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Tired of waiting to enroll at the University of Johannesburg, a prospective student leaped over a palisade fence.

Tertiary institutions in the Western Cape have not been fazed by last year’s #FeesMustFall protests as student applications and registrations are “oversubscribed” for the 2017 academic year.

According to the provinces’s four public tertiary institutions; UWC, Stellenbosch University, UCT and the Cape Peninsula University of Technology (CPUT), there has been no drop in the number of applications.

Last year, the universities’ campuses were beset by violent protests, with students demanding no fee hikes.

On Wednesday, Finance Minister Pravin Gorhdan delivered his Budget speech, saying the government recognised the needs of students for financial assistance.

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“In addition to the increases of R32 billion we made in the higher education allocations in last year’s Budget and the 2016 Medium Term Budget Policy Statement, we have added a further R5bn in the outer year of the MTEF,” he said.

“Government has provided funds to ensure that no student whose combined family income is below R600 000 per annum will face fee increases at universities and TVET colleges for 2017.

All poor students who applied and qualified for NSFAS awards, and who have been accepted by a university or a TVET college, will be supported.”

 

Lauren Kansley, of CPUT, said the registration fee was R3 500 and 32 000 first-year applications were received.

“CPUT’s revised Student Enrolment Plan provides places for only 9 315 first-time entering undergraduates in 2017. We are very oversubscribed.”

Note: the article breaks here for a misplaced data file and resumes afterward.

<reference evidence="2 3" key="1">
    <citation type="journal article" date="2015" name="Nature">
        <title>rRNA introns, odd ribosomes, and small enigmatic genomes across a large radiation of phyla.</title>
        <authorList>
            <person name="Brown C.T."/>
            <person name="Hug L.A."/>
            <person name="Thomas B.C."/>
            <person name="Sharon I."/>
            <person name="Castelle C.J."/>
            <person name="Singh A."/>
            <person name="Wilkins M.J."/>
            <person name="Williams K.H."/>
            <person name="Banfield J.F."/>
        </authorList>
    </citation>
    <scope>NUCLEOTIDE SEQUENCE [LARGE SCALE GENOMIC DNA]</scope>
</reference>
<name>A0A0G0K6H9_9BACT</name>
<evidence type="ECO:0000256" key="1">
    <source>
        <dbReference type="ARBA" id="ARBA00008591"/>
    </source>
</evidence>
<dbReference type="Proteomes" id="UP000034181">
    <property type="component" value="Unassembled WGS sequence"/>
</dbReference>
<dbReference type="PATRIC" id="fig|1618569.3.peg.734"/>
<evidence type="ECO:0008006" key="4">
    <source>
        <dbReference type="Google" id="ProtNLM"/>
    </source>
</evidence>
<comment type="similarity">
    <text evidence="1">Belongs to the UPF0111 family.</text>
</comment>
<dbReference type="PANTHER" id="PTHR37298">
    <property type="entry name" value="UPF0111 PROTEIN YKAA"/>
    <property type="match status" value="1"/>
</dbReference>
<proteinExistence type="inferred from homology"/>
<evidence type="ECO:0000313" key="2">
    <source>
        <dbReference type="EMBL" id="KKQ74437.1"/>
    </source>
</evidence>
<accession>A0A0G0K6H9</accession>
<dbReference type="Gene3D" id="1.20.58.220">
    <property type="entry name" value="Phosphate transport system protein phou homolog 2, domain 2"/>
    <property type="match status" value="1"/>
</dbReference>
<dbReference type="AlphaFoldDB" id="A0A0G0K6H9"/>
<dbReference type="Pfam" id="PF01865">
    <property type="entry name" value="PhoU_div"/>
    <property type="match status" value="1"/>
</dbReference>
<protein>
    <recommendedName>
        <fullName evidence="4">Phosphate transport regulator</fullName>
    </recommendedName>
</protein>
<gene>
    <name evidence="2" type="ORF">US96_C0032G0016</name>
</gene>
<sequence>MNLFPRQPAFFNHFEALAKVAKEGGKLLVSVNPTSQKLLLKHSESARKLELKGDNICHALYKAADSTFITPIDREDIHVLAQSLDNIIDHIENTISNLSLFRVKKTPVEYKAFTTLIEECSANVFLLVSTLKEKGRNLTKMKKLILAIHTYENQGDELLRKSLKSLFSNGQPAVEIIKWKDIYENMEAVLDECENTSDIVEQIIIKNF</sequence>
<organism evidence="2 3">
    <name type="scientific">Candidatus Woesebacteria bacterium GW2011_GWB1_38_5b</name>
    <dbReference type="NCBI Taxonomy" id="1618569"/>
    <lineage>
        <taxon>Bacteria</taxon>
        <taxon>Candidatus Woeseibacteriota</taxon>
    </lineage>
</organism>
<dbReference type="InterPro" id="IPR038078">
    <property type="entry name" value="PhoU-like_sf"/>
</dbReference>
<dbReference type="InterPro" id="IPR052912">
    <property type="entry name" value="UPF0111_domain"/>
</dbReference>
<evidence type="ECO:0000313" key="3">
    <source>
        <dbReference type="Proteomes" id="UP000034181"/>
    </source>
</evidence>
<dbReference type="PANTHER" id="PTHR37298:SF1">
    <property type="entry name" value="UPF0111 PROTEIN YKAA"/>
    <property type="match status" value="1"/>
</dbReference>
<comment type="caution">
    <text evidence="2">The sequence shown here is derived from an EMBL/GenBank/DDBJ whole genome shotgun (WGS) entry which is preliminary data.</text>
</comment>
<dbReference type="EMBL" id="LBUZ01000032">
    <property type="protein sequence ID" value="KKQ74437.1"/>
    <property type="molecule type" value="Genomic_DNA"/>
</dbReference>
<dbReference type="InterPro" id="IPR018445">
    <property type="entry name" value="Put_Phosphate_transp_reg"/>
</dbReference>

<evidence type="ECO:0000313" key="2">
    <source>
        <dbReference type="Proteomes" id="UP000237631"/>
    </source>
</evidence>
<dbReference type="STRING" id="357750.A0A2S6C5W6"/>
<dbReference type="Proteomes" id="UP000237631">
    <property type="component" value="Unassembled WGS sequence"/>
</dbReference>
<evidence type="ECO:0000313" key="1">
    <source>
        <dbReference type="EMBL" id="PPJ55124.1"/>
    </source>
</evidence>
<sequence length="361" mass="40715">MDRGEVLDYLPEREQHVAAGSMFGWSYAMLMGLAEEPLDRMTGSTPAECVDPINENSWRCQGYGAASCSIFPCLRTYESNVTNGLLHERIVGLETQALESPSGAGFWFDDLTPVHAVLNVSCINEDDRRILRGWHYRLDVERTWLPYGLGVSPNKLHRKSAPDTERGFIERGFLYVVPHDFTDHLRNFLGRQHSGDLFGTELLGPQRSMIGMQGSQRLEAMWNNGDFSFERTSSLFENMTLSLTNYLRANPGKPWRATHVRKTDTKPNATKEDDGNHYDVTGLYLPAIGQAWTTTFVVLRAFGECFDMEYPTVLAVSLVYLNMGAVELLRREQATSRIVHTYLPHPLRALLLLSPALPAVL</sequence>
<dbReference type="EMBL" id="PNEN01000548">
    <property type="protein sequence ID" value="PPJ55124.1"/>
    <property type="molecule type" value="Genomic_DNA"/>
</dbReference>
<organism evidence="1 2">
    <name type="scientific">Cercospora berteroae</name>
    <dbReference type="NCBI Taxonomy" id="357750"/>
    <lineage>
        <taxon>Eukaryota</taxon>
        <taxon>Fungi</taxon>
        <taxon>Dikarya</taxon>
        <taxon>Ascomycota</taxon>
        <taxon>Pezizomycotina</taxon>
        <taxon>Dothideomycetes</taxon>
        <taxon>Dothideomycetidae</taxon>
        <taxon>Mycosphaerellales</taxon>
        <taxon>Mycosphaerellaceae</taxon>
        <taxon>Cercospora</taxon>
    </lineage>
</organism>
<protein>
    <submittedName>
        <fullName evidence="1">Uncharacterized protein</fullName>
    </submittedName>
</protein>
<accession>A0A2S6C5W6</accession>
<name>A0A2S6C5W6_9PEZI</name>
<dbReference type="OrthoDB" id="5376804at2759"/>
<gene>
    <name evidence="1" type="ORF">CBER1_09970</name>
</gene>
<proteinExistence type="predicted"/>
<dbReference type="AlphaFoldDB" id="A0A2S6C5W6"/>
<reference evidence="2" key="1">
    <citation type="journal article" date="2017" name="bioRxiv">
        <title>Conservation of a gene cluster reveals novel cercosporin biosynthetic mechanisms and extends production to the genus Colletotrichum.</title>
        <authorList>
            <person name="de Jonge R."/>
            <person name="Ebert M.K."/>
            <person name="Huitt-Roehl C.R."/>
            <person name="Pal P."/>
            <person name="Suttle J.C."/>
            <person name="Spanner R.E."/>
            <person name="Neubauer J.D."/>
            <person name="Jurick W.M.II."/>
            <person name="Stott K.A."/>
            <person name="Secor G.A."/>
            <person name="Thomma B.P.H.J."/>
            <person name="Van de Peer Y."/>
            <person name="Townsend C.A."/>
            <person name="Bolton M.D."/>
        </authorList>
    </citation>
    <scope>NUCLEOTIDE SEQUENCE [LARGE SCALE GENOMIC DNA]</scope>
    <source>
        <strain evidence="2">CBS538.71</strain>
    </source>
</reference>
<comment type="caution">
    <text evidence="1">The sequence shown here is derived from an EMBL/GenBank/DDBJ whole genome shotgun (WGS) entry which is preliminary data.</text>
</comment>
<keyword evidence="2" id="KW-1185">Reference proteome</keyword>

UCT’s Elijah Moholola said although registration was scheduled for February 27 to March 10, the university would enroll 4 200 first-years.

“UCT received 26 416 first-year applications for 2017 compared to 23 321 for 2016”.

UCT does not charge a registration fee, “but it requires students to make a minimum initial payment of R21 500 or full fee if it is lower than this figure by March 3”.

Luthando Tyhalibongo, of UWC, said the university was “not seeing any significant changes due to the student protests yet”.

“Registration fee and upfront payment are R4 290, however, NSFAS students are exempted from paying the upfront payment. Other students who fit in the missing middle and have financial problems are encouraged to visit the Student Credit Management Office.”

Stellenbosch University spokesperson Martin Viljoen said this year, the institution had also seen an increase in applications and registrations in some faculties.

It registered 5 399 first-years compared to 5 073 last year.

“Stellenbosch University does not have a registration fee, but requires the first instalment of the study fees. Students can apply for delayed payment, which means they can pay the first instalment over three months.”